The health benefits of cannabis tea can range from mild, to amazing, and as far as the full range of benefits, the truth is, we’re not really sure yet. The legal issues surrounding studying cannabis tea (and other cannabis-based treatments) are still present in many states and countries. Let’s hope that these legal hurdles get cleared up at an amazing pace, which can only be accomplished by supporting the cause and voicing your opinion. Anyways, let’s dive into cannabis tea!
Everyone knows that tea is good for you. Tea is full of antioxidants, helpful towards hydration, and low in calories (most teas contain zero calories, but depending on whether the drinker wants to add milk or sugar in it, that number could change). Besides tea leaves and (sometimes) flowers that are usually used to brew this drink, different cultures and people have used psychedelics in their teas to deliver the hallucinogen in a more appetizing manner. Psilocybin and ayahuasca have been brewed into teas in order to deliver the psychedelic components of mushrooms and DMT without (some of) the bitter taste. Marijuana has been brewed into teas as well – and it turns out that it might even be good for you.
According to an article by Ryan Hurd posted on livestrong.com, cannabis tea does have health benefits – some of which are predictable, and others that are not. Like smoking marijuana, drinking the tea may relieve anxiety while reducing nausea and chronic pain. Unlike smoking marijuana, the tea is not inhaled through the lungs and thus does not contain the risk of developing long-term lung problems, like emphysema.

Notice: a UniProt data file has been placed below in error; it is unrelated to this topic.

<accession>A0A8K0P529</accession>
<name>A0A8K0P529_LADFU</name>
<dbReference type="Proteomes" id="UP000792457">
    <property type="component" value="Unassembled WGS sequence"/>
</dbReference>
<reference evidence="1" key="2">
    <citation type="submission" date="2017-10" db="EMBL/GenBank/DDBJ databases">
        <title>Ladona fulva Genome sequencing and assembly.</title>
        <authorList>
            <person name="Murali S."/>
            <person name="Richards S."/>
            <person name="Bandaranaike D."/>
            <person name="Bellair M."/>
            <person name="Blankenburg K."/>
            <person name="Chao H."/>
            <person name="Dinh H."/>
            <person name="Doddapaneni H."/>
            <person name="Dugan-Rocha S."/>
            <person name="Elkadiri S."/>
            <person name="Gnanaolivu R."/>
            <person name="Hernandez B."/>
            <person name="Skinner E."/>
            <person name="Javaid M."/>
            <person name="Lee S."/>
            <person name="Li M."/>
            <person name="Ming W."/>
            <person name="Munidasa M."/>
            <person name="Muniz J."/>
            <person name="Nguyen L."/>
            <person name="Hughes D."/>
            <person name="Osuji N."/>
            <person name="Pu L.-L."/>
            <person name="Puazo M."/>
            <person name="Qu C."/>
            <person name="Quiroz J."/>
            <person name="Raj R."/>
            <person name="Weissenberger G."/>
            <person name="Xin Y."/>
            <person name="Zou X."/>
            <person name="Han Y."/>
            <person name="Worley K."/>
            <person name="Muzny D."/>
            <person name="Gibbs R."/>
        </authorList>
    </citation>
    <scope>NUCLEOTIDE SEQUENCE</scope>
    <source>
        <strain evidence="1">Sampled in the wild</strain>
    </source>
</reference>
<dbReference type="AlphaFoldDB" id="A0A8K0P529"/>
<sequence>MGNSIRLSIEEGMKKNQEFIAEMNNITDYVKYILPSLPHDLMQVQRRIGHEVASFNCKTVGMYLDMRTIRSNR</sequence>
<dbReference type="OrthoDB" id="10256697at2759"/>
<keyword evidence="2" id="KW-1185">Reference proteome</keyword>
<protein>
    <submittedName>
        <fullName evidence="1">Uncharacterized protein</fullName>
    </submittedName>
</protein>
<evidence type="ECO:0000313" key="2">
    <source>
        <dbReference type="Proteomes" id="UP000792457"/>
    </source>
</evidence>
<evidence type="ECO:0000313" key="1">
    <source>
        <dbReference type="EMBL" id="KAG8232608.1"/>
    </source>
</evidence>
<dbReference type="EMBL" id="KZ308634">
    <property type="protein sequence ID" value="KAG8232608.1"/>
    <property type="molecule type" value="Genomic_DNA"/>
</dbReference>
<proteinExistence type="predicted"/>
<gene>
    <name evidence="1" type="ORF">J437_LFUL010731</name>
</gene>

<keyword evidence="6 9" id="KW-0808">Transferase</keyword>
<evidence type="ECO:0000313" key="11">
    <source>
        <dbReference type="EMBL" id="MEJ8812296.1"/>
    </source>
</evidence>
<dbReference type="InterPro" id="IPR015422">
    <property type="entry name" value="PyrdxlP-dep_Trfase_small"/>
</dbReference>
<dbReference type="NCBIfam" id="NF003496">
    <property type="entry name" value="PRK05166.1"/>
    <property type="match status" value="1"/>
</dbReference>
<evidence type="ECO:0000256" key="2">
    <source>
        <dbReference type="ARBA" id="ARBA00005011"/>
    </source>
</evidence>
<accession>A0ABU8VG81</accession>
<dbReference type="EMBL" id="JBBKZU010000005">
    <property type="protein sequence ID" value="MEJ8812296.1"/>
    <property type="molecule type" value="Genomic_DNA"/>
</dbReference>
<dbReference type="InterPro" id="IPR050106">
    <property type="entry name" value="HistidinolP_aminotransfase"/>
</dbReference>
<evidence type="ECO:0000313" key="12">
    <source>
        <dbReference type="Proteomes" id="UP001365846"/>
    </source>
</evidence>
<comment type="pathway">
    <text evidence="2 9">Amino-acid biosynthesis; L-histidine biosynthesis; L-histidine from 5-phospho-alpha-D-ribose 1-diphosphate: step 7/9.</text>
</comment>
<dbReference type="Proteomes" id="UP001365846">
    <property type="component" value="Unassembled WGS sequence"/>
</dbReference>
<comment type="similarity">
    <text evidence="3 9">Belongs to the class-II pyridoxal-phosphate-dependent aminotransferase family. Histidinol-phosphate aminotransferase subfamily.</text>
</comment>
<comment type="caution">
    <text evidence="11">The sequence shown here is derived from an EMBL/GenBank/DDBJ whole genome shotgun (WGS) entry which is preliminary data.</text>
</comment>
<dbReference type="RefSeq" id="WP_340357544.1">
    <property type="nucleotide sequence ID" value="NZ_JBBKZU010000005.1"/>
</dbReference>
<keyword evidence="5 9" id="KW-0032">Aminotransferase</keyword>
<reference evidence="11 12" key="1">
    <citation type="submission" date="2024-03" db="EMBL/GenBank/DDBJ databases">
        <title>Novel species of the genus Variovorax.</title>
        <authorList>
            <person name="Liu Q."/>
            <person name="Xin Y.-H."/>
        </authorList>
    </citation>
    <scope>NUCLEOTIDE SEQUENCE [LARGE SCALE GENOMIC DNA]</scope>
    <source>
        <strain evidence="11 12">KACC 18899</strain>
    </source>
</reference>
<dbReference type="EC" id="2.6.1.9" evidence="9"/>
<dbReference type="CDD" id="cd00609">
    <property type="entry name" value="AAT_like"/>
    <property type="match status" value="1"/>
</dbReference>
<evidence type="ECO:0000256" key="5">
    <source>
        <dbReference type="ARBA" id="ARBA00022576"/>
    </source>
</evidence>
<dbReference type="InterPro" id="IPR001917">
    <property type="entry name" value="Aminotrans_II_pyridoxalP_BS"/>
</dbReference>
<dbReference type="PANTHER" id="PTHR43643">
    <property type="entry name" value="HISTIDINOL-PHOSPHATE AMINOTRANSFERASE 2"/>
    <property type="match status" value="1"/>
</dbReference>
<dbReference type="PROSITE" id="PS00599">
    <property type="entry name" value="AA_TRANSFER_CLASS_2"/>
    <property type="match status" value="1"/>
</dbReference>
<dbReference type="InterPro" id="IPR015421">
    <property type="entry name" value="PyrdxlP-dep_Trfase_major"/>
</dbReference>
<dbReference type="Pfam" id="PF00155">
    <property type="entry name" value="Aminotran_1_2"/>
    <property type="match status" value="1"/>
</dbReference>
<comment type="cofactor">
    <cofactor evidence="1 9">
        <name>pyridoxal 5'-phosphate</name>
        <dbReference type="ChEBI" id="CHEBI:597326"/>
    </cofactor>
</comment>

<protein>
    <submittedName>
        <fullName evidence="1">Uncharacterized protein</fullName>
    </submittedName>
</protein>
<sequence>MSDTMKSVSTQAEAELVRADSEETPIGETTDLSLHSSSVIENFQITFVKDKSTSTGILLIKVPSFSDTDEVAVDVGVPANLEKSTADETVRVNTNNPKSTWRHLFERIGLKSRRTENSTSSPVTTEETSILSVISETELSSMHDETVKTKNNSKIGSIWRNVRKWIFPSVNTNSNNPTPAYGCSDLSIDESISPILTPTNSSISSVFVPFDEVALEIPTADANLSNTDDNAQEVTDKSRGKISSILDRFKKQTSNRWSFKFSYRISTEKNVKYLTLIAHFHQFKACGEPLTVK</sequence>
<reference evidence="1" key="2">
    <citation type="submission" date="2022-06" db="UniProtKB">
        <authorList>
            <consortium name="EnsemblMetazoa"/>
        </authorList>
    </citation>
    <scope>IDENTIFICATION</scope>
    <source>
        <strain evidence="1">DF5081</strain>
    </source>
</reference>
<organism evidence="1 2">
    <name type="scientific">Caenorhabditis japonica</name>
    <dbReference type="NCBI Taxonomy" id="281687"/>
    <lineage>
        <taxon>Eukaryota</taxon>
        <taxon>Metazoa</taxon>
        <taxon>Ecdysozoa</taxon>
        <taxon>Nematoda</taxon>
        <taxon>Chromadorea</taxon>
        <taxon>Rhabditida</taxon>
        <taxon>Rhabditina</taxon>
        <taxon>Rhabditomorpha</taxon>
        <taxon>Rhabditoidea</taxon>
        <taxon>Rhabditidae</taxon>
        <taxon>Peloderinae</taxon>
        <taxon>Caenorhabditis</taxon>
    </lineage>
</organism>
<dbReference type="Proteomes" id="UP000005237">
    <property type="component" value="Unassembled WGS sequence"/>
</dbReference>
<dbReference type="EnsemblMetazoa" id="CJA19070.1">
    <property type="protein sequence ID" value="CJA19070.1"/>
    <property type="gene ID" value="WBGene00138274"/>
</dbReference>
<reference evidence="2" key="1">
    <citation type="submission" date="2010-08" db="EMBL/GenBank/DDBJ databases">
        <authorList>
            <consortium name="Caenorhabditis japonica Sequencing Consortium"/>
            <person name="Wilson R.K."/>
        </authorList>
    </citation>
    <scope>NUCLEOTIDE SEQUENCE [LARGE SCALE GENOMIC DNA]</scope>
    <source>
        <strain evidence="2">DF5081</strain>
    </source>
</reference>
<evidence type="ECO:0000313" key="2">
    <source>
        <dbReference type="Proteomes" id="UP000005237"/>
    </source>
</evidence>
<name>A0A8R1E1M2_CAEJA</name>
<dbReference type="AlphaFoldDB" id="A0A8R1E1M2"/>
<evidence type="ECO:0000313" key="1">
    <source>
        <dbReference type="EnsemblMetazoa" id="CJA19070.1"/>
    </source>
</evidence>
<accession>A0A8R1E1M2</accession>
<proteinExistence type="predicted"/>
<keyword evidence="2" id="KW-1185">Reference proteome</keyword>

Surprisingly, cannabis tea (along with marijuana itself) may help treat autoimmune diseases. According to Paul Armentano, an advocate for the reformation of marijuana laws, there is research that shows that symptoms of diseases like multiple sclerosis and irritable bowel syndrome may be lessened or gotten rid of completely. In fact, the famous Youtuber, known popularly as Shoenice, claims that since smoking marijuana daily, he has completely gotten rid of the symptoms of the painful Chrohn’s disease that he suffered from previously. Chrohn’s disease includes symptoms such as persistent diarrhea and rectal bleeding, coupled with abdominal pain and cramping. I’d rather smoke weed than bleed from my rectum and have diarrhea all day, but maybe that’s just personal preference.
Armentano might have been onto something – so why haven’t these studies been released to the public? It is hard to do research on the benefits of marijuana without running into major roadblocks, but I hope that more studies can get done and patients may find some relief from these symptoms. So, with these benefits, how does one make cannabis tea?
How to Make Cannabis Tea
Conveniently, Wikihow has a page for just that. (I feel like something with the title, How to Kill your Boss in Ten Easy Steps, will appear there one day. The front page of the website does say that they want to help everyone – well what if I’m a serial killer in a predicament with my employer, but I digress.)
The tea is made pretty much the same as any other tea would be made. If you brew your own tea from scratch (meaning you use loose-leaf tea in a tea brewer, not the tea bags), you probably already know how to make this. However, there are a few additional steps – one includes adding butter, in order to extract the THC properly. So here is a comprehensive list of the steps-
1. Grind up a half gram of marijuana.
2. Put about 3 cups of water on to boil.
3. Add two tablespoons of butter to the boiling water.
4. Add in your weed (this differs from tea making – no need to strain, just put it directly in).
5. Keep the stove on high heat and stir constantly for 30-40 minutes.
6. Run the tea through a strainer and – voila!
7. You can keep the tea as is, or add in other tea you have, to taste.
8. Drink and prepare to feel very stoned as it is ingested orally and will, therefore, digest longer (like an edible, it will take 45 minutes to an hour, for the tea to take complete effect).
Happy tea making!